You depend on your job for your livelihood, to help you pay for your basic necessities like housing, food and electricity as well clothing, entertainment and other expenses.

Your job may give you benefits that make your life and finances easier like paid vacation, health insurance and a 401K plan.

So, when your boss tells you to do something, you need to do exactly what you’re told, right?

Wrong.

There are a number of reasons why it is beneficial and healthy for both you as an individual and the company for you to stand up to your boss, even though for many people, confrontation is difficult.

In a recent poll, Bankrate.com found that more than a third (35%) of US workers rated their job satisfaction as mediocre to poor, a 6 or less on a 10-point scale.

In fact, 11% said they were extremely dissatisfied, rating their job satisfaction as 3 or less.

If this includes you, there are things you can do to change your situation so you can be happier at work, and one of them is bringing your concerns to your boss.

The biggest reason people are unhappy in their jobs is that they feel disengaged from the company, and they start to question why they are there.

An honest conversation with your boss will alert him or her to the problem, and may lead to a solution.

As long as you are clear that your motivation for speaking up is to be able to do a better job for the company rather than just complaining, you should be able to get your boss enrolled as an advocate.

Bosses are often unaware of problems among employees and this type of problem can cause productivity issues for the department, reflecting poorly on your boss.

If this is the case, then by speaking up, you are really doing your boss a favor.

When pointing out a problem, highlight how solving it can benefit your boss by showing his or her effectiveness as a manager.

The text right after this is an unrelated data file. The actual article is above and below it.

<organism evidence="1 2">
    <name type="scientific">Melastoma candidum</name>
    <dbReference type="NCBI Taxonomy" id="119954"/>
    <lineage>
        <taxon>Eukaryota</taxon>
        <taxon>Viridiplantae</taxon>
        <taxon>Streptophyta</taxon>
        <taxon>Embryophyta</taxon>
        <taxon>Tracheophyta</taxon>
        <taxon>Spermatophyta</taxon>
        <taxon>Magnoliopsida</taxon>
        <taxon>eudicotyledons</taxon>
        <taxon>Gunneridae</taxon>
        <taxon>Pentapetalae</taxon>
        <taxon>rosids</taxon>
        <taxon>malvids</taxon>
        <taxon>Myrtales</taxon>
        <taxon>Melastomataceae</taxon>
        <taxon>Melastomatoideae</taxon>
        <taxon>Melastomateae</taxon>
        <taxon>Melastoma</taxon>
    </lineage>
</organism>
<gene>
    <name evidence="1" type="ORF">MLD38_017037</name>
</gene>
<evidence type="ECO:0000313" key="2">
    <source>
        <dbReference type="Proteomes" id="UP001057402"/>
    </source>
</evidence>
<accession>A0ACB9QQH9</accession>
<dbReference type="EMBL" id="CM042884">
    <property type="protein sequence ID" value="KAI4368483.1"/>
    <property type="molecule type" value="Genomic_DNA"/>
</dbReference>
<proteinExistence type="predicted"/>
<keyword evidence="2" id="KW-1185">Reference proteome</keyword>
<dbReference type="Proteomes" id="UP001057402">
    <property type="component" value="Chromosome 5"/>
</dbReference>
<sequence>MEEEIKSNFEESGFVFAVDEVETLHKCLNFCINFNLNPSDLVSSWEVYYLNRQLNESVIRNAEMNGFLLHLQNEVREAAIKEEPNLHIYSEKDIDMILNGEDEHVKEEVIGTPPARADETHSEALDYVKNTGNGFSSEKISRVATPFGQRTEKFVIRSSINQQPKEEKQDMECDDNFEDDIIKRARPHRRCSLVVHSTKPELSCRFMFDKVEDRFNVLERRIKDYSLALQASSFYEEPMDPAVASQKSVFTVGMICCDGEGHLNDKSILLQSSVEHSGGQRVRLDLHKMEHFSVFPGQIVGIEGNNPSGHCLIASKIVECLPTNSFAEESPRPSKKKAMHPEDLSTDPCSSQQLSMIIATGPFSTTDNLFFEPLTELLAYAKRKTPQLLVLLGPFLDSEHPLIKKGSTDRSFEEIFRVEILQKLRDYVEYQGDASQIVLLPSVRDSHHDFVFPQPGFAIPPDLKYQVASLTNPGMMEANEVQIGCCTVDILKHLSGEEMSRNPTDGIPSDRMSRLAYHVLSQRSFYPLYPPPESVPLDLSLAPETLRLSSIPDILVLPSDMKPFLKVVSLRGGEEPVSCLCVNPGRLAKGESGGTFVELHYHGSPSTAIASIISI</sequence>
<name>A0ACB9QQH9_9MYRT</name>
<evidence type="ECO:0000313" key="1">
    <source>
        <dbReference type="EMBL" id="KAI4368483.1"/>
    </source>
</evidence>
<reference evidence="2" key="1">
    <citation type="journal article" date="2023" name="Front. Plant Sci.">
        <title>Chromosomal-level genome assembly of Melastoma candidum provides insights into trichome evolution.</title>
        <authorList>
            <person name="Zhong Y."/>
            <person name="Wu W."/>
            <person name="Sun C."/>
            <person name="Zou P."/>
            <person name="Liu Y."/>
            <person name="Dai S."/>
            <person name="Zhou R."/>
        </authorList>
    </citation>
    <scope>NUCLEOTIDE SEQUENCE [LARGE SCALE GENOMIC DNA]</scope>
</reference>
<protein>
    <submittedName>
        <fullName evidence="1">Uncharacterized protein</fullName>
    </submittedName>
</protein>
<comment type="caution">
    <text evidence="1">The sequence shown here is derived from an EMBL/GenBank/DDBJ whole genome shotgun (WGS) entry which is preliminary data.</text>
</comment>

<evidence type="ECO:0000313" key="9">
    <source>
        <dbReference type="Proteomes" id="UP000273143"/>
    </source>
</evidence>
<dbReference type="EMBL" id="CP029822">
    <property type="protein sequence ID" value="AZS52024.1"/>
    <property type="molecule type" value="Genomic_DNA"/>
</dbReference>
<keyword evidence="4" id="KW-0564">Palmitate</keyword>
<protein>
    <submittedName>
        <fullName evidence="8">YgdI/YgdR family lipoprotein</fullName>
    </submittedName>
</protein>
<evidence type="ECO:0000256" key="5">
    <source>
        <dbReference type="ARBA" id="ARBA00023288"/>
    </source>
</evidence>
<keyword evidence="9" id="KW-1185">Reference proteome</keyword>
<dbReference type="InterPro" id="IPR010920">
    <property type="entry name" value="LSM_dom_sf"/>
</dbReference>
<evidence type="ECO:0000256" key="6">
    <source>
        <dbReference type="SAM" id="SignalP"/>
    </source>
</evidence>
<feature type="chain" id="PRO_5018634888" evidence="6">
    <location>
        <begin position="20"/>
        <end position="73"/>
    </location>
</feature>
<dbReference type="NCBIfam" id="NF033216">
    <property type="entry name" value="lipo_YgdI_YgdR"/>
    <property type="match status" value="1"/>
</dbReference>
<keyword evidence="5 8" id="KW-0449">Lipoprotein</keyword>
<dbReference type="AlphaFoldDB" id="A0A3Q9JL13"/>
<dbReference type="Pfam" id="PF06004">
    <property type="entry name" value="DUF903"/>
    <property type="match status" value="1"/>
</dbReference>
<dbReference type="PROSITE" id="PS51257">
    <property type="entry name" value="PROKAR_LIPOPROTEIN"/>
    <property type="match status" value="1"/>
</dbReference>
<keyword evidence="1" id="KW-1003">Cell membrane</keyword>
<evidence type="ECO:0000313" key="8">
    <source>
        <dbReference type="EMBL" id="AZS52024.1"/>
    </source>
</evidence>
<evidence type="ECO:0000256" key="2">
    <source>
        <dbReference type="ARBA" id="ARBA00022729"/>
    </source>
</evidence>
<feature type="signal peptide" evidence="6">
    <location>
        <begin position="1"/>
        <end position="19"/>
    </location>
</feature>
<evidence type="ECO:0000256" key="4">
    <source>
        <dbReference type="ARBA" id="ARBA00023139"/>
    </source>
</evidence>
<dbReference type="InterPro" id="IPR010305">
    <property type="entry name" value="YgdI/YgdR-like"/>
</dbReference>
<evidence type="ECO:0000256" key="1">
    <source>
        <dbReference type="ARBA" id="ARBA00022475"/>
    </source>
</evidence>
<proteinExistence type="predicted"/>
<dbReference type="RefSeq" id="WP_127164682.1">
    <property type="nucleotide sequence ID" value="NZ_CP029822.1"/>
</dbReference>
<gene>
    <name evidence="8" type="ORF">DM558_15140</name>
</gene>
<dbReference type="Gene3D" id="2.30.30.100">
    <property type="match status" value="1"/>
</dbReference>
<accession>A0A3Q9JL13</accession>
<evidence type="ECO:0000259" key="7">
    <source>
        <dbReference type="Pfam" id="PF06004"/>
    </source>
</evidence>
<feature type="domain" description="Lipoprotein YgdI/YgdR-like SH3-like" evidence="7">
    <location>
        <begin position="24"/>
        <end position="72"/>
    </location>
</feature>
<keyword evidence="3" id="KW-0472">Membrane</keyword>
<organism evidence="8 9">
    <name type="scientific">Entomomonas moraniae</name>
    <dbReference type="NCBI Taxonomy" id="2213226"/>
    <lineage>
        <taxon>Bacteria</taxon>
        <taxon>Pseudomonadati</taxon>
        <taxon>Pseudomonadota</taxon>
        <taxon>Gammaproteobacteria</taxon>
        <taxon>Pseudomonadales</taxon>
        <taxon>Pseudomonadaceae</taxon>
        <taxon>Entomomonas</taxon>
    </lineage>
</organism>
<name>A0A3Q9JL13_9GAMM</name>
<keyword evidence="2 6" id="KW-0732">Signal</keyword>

Sometimes when you bring up an issue that has been bothering you, you will find that your boss is also frustrated by the same issue but has no ability to change it.

Express your willingness to work with your boss to help find a solution, if possible.

Even if the problem is unfixable, you will have created a sense of camaraderie with your boss which can make you feel more connected to your workplace and colleagues.

But what if it’s your boss that you have a problem with?

Maybe your boss has a bad temper, has unreasonable expectations or gives vague instructions.

If it’s a rare situation, you can write it off to your boss having a hard day.

However, if it’s a regular thing, you need to speak up because the problem just is not going to go away by itself.

Rather than bringing up the subject in the heat of the moment, schedule a time to talk to your boss one-on-one.

When discussing the problem, talk about it in regard to how you are experiencing the problem, instead of using accusatory “you” statements.

So rather than saying, “You always make me stay after hours for last minute changes,” you could say, “When I need to stay after hours so often, I can’t pick up my children from the after school program on time and I’m afraid that they will kick them out.”

That lets you take control of the conversation, shows a real world consequence of the boss’ actions and avoids the need for your boss to get defensive.

In addition to presenting the problem, come armed with possible solutions.

For example, if your boss gives you unreasonable deadlines, say that you would like to work with him to plan the work schedule in advance so you can get a head start on time-consuming projects.

If your boss has a bad temper, you can suggest that she give you a clear list of expectations so you can make sure that everything is done to her satisfaction the first time.

Let’s say you like the company, but you feel that you should be earning more money or should have a better position in the company.

Well before you plan to ask for a raise or a promotion, you should start looking for opportunities to talk to your boss.

When you bring issues and possible solutions to your boss’ attention, you will show that you are observant, insightful, and have the best interest of the company at heart.

You will also reveal yourself as a natural leader, who is suited for a position with more responsibility and the compensation that goes with it.

Even if there is no money in the budget for a raise or open position, your boss will respect you more and will tend to keep you in mind for future opportunities.

Not only will the boss respect you more for speaking up, you will have more self respect because you did not bottle up your emotions and conducted yourself in a professional manner.